When was it easier to get to heaven?

Under the OT covenant - or under the NT covenant?


I would have to say NT, as you could not get into Heaven until after Jesus’s sacrifice! :smiley:

This. Heaven’s gates were not opened until Christ’s death and resurrection.

But if this were so, how was Christ transfigured on the mountaintop, before His death, talking with Moses and Elijah?

I read this passage in Fulton Sheen’s book “The Life of Christ” last night, and it resonated with me for perhaps the first time, and this was the question I asked, too.

Thanks for the replies.

First - to the matter of the transfiguration.
Many years ago i was taught that those who died in God’s grace under the Old covenant went to an abode of the dead which was neither heaven or hell. After Jesus death on the cross, He went there and judged these. Those who accepted Him went to heaven, those who rejected Him went to hell. So - Moses and Elijah were present in this abode - at peace for surely these men were in God’s grace.

As to the matter of the gates of heaven being closed.
I don’t really think that this addresses my question here. Consider Jesus’ conversation with the rich young man in Mt 19:16-22. When asked what was necessary, Jesus replied “keep the commandments” and if the young man had not pursued the matter, there it would have remained.

But now consider the Sermon on the mount where Jesus not only teaches the commandments but expands upon them - at least expands on the understandings of the listeners. Look at what Jesus says here.
“You have heard it said…” This is what the Jews had been taught. Things like love your neighbor but hate your enemy, do not commit (physically) adultery, do not kill etc. But Jesus doesn’t leave it at that…He goes on to say…
“But I say to you…” And expands on the commandments
Thou shall not Kill becomes thou shall not become angry.
Thou shall not commit adultery becomes thou shall not look lustfully at a woman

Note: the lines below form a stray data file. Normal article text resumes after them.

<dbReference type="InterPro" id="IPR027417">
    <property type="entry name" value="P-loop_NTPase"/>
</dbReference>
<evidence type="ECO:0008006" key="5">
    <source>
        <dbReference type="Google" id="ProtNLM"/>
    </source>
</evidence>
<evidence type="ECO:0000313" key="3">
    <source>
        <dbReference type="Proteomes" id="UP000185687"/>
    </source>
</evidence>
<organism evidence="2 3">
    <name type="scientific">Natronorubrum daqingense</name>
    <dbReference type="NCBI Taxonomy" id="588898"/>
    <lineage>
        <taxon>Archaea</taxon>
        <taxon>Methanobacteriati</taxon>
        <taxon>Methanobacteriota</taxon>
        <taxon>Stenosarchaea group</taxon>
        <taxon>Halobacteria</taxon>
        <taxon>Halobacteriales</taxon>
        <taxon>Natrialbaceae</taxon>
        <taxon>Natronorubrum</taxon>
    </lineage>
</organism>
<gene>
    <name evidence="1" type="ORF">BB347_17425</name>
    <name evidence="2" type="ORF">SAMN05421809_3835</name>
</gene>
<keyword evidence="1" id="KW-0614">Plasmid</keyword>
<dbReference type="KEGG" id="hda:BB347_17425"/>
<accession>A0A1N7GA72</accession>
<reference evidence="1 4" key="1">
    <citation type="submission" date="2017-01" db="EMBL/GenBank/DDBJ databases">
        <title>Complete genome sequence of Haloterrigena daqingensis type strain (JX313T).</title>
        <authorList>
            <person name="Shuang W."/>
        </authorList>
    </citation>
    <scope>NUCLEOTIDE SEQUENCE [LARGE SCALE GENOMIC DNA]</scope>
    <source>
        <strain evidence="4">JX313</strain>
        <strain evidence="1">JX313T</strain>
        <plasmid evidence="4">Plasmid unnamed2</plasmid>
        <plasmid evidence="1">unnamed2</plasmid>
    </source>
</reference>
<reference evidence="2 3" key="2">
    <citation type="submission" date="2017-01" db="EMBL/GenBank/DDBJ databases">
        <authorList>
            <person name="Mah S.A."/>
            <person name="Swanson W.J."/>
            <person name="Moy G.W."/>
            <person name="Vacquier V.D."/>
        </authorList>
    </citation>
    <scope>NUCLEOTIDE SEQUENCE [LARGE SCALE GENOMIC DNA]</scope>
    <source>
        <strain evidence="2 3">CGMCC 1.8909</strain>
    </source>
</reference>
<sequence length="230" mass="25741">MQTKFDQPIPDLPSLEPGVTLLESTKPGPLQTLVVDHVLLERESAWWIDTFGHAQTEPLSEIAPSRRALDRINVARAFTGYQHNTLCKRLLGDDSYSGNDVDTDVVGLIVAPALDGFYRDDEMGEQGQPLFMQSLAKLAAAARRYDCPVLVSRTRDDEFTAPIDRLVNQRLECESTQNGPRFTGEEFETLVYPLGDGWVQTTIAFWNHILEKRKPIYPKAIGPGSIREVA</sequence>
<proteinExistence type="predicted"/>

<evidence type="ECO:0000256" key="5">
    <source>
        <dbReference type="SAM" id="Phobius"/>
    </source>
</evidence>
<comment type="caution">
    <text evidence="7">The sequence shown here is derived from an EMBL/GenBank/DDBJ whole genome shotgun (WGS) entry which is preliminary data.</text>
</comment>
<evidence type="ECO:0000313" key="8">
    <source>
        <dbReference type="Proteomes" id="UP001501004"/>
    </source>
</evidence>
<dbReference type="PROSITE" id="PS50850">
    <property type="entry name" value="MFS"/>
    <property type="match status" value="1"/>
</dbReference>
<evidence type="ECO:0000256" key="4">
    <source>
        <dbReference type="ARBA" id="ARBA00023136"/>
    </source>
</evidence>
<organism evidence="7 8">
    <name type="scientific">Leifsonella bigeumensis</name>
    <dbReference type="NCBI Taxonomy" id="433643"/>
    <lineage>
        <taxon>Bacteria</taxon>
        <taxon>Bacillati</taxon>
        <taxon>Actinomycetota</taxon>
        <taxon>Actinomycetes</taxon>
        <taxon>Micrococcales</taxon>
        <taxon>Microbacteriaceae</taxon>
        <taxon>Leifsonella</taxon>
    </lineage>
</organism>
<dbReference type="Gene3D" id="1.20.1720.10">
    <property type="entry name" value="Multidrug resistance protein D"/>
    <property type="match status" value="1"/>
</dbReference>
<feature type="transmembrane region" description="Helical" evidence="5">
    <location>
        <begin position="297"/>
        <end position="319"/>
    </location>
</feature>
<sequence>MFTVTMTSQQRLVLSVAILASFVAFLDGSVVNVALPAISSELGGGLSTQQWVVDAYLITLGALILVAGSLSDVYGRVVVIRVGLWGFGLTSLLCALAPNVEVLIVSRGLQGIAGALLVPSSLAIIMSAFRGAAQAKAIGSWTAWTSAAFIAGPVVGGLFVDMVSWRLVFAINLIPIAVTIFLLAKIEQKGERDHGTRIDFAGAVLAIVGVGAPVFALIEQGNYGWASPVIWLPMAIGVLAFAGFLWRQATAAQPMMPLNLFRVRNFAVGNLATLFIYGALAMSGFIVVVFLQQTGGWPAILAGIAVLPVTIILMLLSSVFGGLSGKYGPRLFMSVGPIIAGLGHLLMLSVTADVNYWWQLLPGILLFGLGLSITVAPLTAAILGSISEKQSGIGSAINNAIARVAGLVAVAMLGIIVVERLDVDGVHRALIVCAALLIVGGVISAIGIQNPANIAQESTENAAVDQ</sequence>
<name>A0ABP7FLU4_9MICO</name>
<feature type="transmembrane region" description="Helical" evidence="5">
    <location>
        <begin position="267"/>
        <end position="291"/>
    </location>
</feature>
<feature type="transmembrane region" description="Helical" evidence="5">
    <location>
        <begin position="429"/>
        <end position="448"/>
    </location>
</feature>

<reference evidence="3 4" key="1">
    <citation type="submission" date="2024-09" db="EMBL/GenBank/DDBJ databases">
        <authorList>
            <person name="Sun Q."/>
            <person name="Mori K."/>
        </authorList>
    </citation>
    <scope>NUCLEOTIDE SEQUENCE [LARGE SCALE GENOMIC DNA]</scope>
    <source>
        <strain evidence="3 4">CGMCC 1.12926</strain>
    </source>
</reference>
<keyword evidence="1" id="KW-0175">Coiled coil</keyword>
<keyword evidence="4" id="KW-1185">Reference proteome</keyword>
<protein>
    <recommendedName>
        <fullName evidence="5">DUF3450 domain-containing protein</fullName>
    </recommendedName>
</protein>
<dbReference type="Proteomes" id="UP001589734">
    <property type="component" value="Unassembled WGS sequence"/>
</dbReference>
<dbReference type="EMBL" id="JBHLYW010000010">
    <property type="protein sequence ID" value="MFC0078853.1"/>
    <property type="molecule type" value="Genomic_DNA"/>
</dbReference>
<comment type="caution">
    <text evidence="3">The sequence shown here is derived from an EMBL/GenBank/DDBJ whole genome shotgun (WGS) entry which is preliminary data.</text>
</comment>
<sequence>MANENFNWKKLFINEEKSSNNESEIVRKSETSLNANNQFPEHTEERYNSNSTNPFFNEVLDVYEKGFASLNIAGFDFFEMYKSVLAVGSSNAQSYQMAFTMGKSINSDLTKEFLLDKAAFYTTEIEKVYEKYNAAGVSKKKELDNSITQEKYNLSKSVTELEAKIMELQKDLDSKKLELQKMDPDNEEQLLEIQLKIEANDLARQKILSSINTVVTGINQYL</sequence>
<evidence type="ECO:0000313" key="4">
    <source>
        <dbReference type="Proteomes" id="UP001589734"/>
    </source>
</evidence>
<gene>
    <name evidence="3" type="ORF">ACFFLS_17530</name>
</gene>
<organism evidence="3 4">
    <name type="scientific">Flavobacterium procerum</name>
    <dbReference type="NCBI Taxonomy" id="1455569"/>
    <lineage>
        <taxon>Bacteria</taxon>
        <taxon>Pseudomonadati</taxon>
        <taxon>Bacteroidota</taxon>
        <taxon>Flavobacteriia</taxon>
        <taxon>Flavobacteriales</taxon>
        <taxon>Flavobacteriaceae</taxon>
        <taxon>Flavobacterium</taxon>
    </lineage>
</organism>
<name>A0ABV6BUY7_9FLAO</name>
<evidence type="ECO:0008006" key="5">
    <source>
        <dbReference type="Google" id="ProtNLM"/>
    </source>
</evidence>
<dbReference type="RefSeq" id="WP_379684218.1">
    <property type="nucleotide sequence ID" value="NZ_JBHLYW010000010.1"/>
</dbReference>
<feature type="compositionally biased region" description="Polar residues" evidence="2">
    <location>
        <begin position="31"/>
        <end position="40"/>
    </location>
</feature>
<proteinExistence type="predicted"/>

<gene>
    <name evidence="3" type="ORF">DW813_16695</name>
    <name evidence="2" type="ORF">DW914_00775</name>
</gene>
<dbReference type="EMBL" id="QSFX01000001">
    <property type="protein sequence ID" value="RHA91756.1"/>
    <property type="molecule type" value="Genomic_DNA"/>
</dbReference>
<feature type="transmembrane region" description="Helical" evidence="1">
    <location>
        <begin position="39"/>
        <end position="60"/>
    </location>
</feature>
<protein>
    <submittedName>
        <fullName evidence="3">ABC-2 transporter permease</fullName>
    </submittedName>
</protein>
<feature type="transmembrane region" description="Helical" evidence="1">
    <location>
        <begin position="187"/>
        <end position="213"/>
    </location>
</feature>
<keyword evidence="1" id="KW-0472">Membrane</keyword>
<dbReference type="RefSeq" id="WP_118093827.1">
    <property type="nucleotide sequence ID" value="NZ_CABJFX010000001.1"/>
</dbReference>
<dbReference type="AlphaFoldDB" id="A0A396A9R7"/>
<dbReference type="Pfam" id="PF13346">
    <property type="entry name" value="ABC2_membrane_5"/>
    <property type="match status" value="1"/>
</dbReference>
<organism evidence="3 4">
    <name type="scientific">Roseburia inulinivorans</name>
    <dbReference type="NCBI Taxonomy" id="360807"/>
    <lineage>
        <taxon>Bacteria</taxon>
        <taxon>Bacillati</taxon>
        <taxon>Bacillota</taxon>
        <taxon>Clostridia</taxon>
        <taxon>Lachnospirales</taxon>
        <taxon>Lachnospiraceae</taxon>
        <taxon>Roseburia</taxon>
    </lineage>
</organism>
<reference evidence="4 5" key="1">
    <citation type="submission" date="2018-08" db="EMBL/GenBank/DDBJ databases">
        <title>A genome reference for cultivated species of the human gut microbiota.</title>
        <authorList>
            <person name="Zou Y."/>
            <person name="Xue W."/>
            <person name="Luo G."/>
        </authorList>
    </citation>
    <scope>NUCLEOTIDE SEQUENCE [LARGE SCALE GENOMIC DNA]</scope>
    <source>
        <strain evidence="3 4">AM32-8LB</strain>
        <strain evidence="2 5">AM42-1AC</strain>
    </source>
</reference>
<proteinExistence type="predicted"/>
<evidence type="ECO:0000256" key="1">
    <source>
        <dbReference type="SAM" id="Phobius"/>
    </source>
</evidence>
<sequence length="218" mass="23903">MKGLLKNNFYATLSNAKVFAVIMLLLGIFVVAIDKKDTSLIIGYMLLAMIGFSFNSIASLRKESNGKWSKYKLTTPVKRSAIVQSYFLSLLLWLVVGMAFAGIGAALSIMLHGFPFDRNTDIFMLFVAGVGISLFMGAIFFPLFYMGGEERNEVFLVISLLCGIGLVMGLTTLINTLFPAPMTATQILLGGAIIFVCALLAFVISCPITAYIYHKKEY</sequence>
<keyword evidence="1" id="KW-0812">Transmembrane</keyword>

An eye for an eye becomes do not resist one who is evil.
Love your neighbor and hate your enemy becomes love your enemies and pray for those who persecute you…

Thus - under the Old covenant, if a Jew hated their enemy with a blood lust, or looked at a woman with desire, or became angry - but did not kill, that person was not sinning and would not be judged as sinning when Jesus came to judge those in Hades and bring the OT saints to heaven.

So this is the thinking that lead me to ask the question…Was it easier to get into heaven under the rules of the old covenant or under the new covenant?


Thanks for clearing that up. I’d actually forgotten that tradition.



Trick question! :stuck_out_tongue:

We know that all who are saved are saved through Christ – even retroactively. So we can factor that out of the equation as the Paschal sacrifice applies to us all.

In one sense, it is easier under the New Covenant as we have access to the graces of the sacraments – something our forefathers in the faith did not have. We also have access to the words and example of Jesus and the guidance of the Church.

However, unto whom much is given, much is expected. As we have been given much, much is expected. So perhaps the bar is set a little higher for those under the New Covenant. In which case, it might all even out.

That would be my theologically unsophisticated guess. I wouldn’t think God would penalize people just for when they lived. But I could be wrong.

But the transfiguration was before Jesus died, not after.

Original sin stained us until the Savior came.

Is that the answer ?

See reply number 6…


Starting with the eleventh chapter of Leviticus, the prescriptions God gave the Israelites were exceedingly strict, and I doubt many of us could live with them today. Many were given as a protection from disease, banning certain animals and fish from their diets.

Other laws, once broken, were met with terrible penalties. Check Lev. 20:9, “Anyone who curses his father or mother shall be put to death.” Kids today are seriously disrespectful to parents.

How about Lev. 25:36 forbidding the charge of interest to fellow countrymen?
Think about the impurity assigned to women with menstrual periods and childbirth, and the prohibition of touching a dead person. Many such laws would be a burden to those living in the NT era. Remember the vision of St. Peter in Acts 10? He was instructed by God that He had cleansed many of the prohibitions regarding food that were in place during the OT.

Numbers 5:7
They shall confess their sin, and restore the principal itself, and the fifth part over and above, to him against whom they have sinned. This reminds me of Zaccheus who told Jesus he restored fourfold everything that he had taken unlawfully. The duty of restitution still holds in the NT, but it is not quite as severe.

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